WhatsApp Now Has 400 Million Users in India, Expanding Facebook’s Reach

One of the more interesting aspects of the discussion around Facebook’s coming Libra cryptocurrency has been its suitability for digital commerce, with the biggest focus on that front coming from western nations. 

But what if Libra, and Facebook’s broader push into payments, wasn’t about western regions at all? What if Libra was more about expanding The Social Network’s hold in the world’s second-largest single market?

This week, Facebook-owned WhatsApp confirmed that it now has 400 million active users in India, a nation with 450 million smartphone users overall, underlining the messaging app’s dominance.

As reported by TechCrunch:

WhatsApp, which has about 1.5 billion monthly active users worldwide, doesn’t really have any major competitor in India. The closest to a competitor it has in the country is Messenger, another platform owned by Facebook, and Hike, which millions of users check everyday.”

The figures show that WhatsApp is the clear leader in the Indian market – which, as noted, is interesting in relation to Libra, which, at least initially, was designed to appeal specifically to the Indian market.

As per Bloomberg last December:

Facebook is working on making a cryptocurrency that will let users transfer money on its WhatsApp messaging app, focusing first on the remittances market in India”

Remittances – people sending money back to family from other regions – are huge in India, and it, initially, seemed as though Facebook would seek to provide a new, cost-free option to facilitate such through its crypto offering. Then, once those funds are being moved around within Facebook’s system, it would look to provide additional options, like making bill payments, facilitating other transfer types, and eventually, incorporating online shopping.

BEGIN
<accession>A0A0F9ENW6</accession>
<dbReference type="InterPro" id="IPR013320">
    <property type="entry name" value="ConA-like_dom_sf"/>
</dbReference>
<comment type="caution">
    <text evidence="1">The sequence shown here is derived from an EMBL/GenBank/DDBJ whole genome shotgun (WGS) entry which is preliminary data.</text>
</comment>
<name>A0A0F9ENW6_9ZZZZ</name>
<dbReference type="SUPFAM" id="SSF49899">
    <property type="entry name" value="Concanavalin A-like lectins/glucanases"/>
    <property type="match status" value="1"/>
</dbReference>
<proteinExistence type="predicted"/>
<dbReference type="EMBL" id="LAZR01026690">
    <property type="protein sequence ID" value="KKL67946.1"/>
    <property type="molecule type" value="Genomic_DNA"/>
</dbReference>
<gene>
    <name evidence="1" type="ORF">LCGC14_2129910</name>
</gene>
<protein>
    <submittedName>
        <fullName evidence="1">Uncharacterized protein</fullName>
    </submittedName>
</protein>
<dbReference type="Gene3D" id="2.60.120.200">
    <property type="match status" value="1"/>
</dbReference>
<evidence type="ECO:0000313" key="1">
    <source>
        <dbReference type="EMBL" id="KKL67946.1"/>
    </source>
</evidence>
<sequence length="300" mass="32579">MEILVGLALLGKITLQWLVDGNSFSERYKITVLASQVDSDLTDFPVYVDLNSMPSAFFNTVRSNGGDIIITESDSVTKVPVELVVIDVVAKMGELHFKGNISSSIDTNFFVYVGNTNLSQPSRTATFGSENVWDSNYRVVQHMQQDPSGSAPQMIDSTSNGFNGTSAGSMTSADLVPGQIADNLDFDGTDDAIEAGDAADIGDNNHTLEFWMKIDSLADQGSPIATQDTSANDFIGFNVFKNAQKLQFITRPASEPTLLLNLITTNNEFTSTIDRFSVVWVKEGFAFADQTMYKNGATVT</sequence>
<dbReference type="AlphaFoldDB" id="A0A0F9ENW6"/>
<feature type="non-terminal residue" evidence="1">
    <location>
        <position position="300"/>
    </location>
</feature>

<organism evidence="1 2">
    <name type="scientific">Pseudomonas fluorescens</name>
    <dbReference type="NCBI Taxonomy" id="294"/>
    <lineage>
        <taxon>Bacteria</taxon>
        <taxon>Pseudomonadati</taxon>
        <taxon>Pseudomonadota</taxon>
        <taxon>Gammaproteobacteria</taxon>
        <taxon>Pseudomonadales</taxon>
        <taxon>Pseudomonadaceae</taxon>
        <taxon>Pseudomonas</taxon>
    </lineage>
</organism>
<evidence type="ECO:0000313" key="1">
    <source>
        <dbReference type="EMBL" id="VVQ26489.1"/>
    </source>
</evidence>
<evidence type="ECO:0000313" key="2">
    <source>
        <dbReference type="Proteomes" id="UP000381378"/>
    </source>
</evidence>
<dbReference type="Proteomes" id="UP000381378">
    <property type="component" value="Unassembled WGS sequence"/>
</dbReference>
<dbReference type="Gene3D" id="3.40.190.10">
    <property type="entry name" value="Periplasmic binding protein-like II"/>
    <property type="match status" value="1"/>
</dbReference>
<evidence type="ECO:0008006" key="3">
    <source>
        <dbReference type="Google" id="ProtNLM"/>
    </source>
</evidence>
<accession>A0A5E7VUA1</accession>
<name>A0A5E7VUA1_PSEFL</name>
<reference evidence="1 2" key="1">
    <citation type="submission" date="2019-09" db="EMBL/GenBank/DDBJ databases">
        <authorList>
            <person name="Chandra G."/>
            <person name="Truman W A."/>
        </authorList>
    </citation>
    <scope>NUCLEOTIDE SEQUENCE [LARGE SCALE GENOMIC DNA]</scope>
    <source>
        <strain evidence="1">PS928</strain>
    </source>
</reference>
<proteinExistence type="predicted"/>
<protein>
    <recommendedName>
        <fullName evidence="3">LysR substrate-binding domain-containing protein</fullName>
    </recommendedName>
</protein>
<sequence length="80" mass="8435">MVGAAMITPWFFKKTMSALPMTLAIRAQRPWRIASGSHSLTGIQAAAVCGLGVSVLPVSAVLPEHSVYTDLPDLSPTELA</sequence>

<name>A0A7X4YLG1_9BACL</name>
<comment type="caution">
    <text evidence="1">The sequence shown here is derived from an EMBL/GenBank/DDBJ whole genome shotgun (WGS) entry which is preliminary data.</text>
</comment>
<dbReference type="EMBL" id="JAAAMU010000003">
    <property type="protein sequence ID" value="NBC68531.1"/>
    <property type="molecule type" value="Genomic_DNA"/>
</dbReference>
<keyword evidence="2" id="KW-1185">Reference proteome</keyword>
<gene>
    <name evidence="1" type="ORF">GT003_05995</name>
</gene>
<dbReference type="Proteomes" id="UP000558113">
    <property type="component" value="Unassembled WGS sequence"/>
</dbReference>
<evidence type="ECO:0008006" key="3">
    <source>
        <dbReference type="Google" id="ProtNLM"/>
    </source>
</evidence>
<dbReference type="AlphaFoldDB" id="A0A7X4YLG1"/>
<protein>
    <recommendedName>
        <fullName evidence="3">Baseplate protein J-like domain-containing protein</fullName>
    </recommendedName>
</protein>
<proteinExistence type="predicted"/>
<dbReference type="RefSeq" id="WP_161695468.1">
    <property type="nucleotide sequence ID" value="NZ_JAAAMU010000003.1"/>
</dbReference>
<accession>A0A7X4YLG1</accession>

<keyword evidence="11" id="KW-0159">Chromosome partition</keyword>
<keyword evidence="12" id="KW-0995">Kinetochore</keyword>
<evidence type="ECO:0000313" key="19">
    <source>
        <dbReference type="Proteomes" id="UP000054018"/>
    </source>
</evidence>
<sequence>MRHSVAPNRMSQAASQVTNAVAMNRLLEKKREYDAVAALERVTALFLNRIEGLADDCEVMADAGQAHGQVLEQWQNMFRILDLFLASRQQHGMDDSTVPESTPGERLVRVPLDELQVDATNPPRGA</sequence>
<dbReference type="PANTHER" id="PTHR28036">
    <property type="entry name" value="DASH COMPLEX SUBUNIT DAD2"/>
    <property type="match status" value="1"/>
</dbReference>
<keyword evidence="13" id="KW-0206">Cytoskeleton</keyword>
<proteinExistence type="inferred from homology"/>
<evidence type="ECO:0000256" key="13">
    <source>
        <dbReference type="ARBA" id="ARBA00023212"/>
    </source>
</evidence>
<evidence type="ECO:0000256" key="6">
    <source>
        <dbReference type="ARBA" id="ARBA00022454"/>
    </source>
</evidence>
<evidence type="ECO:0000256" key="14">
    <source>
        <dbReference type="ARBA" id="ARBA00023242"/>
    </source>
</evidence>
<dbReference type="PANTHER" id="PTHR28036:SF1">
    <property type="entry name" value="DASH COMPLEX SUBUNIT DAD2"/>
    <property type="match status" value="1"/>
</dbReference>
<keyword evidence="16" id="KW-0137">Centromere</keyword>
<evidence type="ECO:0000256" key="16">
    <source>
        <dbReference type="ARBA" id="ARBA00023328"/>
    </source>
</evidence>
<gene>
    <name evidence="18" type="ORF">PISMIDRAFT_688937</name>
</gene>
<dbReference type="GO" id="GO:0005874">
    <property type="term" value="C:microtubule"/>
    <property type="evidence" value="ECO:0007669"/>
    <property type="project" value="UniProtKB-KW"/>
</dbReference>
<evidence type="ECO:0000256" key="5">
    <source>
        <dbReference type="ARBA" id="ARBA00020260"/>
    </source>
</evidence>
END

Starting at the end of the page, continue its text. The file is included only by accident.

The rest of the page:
That’s the template WeChat has used in the world’s most populous nation, China, where WeChat is used for a wide range of different commerce actions. WeChat is used by more than 900 million Chinese people daily, and facilitates over $10 trillion in payments each year. 

If Facebook could achieve similar with Libra, that would be a huge potential opportunity for the company.

But that won’t be easy, as Facebook has since said that it’s not looking to launch Libra into the Indian market, at least not initially. At the Libra launch event last month, Facebook clarified that India was not part of its initial rollout plan, which may, in part, be due to concerns around cryptocurrency from Indian regulators. According to reports, India’s central bank has said that it doesn’t want cryptocurrency to spread like a “contagion” in the nation.

That could slow Facebook’s expansion plans – though it is already planning to roll out WhatsApp Pay to all its Indian users toward the end of the year.

Maybe that could spark a re-think of Libra, and the way it’s used. If it’s not going to be accessible in Facebook’s largest user market, maybe Libra is not as valuable as Facebook may have initially hoped. It could still be a worthwhile program, and Facebook may be able to re-negotiate to get Libra into India. But maybe, the restrictions in the Indian market will force Facebook to switch focus onto WhatsApp pay, and building up that eco-system instead.

It’ll be interesting to see how Facebook looks to progress on this front, and what the future holds for Facebook’s already challenged crypto offering.

Will Libra become an essential tool on the platform? Certainly, skepticism is rising. 

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